In September, Bush unveiled a plan to require testing every year in grades nine through 11. That would effectively triple the federal testing mandate for high schools -- a 1994 federal law requires one year of high school testing.

Some states, including California, already test students annually through grade 11, but many states do not.

Many details of Bush's plan remain to be fleshed out, but the president made clear after his reelection that he would not relent. His plan calls for $250 million to help pay for the additional tests and $400 million to boost remedial reading programs and identify students who may need extra help at the outset of high school.

As he introduced his nominee for Education secretary on Nov. 17, Bush said: "Margaret Spellings and I are determined to extend the high standards and accountability measures of the No Child Left Behind Act to all of America's public high schools. We must ensure that a high school diploma is a sign of real achievement, so that our young people have the tools to go to college and to fill the jobs of the 21st century."

Spellings, a longtime Bush policy advisor, has been tapped to replace outgoing Education Secretary Rod Paige. She has not spoken publicly on the high school initiative since her nomination. But she is expected to face questions about it in a confirmation hearing Thursday before the Senate Committee on Health, Education, Labor and Pensions.

Sandy Kress, another Bush education advisor, predicted the public would back an expansion of No Child Left Behind as long as the current law was run in a "savvy and intelligent way." He said: "There can be action, and there can be bipartisan support for it."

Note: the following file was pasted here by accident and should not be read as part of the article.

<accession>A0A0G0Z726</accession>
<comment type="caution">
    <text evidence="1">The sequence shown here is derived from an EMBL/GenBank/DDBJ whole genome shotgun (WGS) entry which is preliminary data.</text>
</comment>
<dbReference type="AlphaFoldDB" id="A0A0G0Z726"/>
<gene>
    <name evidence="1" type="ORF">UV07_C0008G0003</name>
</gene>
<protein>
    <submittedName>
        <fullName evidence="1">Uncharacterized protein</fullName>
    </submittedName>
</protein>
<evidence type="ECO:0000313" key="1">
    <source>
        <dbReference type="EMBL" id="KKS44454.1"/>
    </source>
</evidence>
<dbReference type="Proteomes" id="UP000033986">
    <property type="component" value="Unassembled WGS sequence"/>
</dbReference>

But Kress acknowledged that the law would face renewed scrutiny as more school systems confronted steeper sanctions. The law requires repeatedly lagging schools to allow students to transfer to another campus, and it makes some students eligible for free tutoring. It also threatens to force some schools to reorganize.

Some groups are lobbying Congress to reconsider the law. In October, more than 20 education, civil rights and other advocacy groups issued a joint statement calling for an overhaul to decrease the annual testing requirements, change what they called "arbitrary" proficiency targets for schools and increase federal funding.

The alliance included the National Education Assn., which represents many teachers unions; the National School Boards Assn.; the National Assn. for the Advancement of Colored People; and the League of United Latin American Citizens.

But Democrats and Republicans say such broad revisions are unlikely following Bush's win Nov. 2 over Kerry.

To build his new reform coalition, Bush is likely to consult a group he got to know as leader of Texas: state governors. As it happens, many of them are also zeroing in on high schools after years of concentrating on elementary education and the teaching of basic skills such as reading and math.

They say business executives and colleges report that too many high school graduates lack crucial English, math and analytical skills.

Gov. Mark R. Warner of Virginia, a Democrat who chairs the National Governors Assn., has made "redesigning the American high school" a crusade. The organization will host an "education summit" at its winter gathering here in February.

Joining Warner will be Republican Govs. Robert A. Taft of Ohio, Mike Huckabee of Arkansas and Haley Barbour of Mississippi, among others.

"The issue has struck a chord," Warner said. "The one area that's been the tail of the dog -- that has not received much attention or focus over the last decade -- has been high schools."

He said secondary education was neglected while reformers lavished attention on such challenges as reading instruction in elementary schools. Of Bush's initiative, Warner said: "I don't have a problem with the notion of expanding accountability and high standards to high schools. I'd want to sort through the particulars."

But he warned: "I do have a problem with some of the bureaucratic hoops and lack of flexibility" in the current law.

If Bush is to succeed with No Child Left Behind, Round 2, he may have to answer that criticism to win over enough centrist Democrats to succeed.